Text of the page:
The Road to Static ContractionMost readers on this blog are already using static contraction as their training method but I know there are some of you who are just observing.  You haven’t taken the leap of faith and started static contraction training yet. Well, why not? What’s the hold up? One way or another you will try static contraction training so why put it off and miss out?

I do believe that all roads lead to static contraction training. Let me explain why.

You may be very happy with your current strength training routine and that’s perfectly fine. If you’re getting the results you want, it would be silly for you to stop training the way you are and try something new.

However, there will come a time when you will stop getting the results that you want or circumstances in your life may change. Maybe you can devote 5 days and 5-10 hours a week now for gym time because you don’t have any other hobbies and spending time in the gym is pleasurable for you. Or you might not have any injuries and love to push your muscles to the brink. You could be a lifetime subscriber to Muscle & Fitness magazine and don’t believe in anything that isn’t endorsed by the bodybuilder of the moment. Who knows, there are lots of reasons and I’m not here to deter you.

What I will say is that circumstances in life will eventually change as they do for everyone. Suddenly you find yourself busy with work, or a new girlfriend or a new hobby and spending 5 -10 hours a week working out isn’t as appealing.

Or maybe you injured yourself and you’ve been out of the gym for several weeks and the thought of going back to the same crazy workout that got you injured in the first place is not very attractive.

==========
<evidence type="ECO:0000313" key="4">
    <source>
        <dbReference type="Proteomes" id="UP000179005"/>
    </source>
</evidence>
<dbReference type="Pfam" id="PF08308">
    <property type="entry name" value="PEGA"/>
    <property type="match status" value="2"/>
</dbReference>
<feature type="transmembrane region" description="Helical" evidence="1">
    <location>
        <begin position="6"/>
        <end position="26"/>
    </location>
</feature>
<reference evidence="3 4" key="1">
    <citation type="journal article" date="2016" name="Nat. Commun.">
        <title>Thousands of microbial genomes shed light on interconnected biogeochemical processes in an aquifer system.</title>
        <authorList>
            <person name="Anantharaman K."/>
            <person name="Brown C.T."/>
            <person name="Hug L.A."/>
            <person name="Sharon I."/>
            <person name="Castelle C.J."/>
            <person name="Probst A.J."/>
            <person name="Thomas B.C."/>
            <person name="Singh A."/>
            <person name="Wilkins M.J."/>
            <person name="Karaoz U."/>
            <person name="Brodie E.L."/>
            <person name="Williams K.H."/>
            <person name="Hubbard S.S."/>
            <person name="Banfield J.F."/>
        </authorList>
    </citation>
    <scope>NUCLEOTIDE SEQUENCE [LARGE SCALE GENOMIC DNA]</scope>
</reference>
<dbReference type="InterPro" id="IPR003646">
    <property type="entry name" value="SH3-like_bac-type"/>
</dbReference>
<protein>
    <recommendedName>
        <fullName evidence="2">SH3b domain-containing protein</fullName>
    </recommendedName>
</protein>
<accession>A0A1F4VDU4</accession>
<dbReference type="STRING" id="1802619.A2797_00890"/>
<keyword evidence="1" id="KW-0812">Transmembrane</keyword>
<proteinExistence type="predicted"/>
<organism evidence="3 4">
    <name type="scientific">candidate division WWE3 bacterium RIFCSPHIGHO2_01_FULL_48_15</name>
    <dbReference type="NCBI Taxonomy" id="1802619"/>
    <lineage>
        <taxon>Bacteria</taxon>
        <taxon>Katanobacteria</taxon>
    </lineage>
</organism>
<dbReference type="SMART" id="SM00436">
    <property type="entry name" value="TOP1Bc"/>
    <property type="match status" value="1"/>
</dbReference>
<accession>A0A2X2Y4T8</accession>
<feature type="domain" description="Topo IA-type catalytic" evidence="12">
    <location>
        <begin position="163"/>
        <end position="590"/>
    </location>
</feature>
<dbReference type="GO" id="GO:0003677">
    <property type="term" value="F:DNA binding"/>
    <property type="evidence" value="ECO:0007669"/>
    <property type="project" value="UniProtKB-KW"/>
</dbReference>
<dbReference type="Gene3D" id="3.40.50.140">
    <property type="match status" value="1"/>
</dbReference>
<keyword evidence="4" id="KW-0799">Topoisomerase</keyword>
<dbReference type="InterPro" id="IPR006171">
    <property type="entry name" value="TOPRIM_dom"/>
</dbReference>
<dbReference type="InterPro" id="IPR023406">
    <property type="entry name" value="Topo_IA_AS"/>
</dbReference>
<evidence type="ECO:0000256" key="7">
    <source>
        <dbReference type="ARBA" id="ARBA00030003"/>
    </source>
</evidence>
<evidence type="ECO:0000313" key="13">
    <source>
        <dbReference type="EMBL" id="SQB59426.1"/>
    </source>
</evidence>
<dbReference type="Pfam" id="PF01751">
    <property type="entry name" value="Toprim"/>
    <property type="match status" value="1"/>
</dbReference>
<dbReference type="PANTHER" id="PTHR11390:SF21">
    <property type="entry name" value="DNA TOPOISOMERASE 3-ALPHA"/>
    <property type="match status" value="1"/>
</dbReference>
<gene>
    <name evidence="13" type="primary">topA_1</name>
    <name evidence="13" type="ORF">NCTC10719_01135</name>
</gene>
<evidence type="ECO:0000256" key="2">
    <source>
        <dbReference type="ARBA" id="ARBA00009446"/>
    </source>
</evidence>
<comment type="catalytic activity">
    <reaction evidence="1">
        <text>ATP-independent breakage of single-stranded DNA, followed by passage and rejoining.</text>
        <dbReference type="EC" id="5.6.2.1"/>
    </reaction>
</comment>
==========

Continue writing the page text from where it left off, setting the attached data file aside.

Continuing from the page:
Maybe you’ve gotten older and your body just doesn’t like all the full range squats or bench presses anymore.  Every time you do a workout, you ache, and not in the good way, for days afterwards. At that point I’d say your body is trying to tell you something.

We, as humans, are constantly evolving, always becoming more and more efficient as technology has allowed us.  Instead of sending letters, we send emails or texts now. Instead of riding across the country on horseback, we get on a plane and fly across. Instead of going down to the bank and withdrawing money from our bank accounts every time we want to pay for something, we use our credit cards.

Why spend more time and energy to do something when you can get the same result more efficiently?

In this day and age, we not only want our cake, we want to eat it too. We want the same or better results, but we don’t want to spend all that time.

This is exactly what static contraction provides for its trainees. The workout is an ultra brief but ultra intense workout that provides the muscles with the stimulus they need for muscle growth and strength increases. It cuts workout times from hours to minutes. It allows the trainees to spend less time training and more time doing other things. It is the most efficient training system ever developed. And because we as humans always evolve towards efficiency, all training roads will eventually lead to static contraction. It’s the evolution of efficiency that puts static contraction at the end of the road.

So for those of you who haven’t tried it, what are you waiting for? Are you going to be part of the evolution of strength training now or will you wait until some body builder from Muscle & Fitness endorses it for you?

For those of you who know already know how great and effective the workout is, keep on preaching the good word to all those you know. You are on the leading edge of the evolution in strength training!

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  • Adriaan Jordaan

    Dear Sir
    Can we have some more information on the Digital S C Apparatus and even have exercise demonstrations of these?
    Thank you and kind regards,
    Adriaan Jordaan.

  • Reece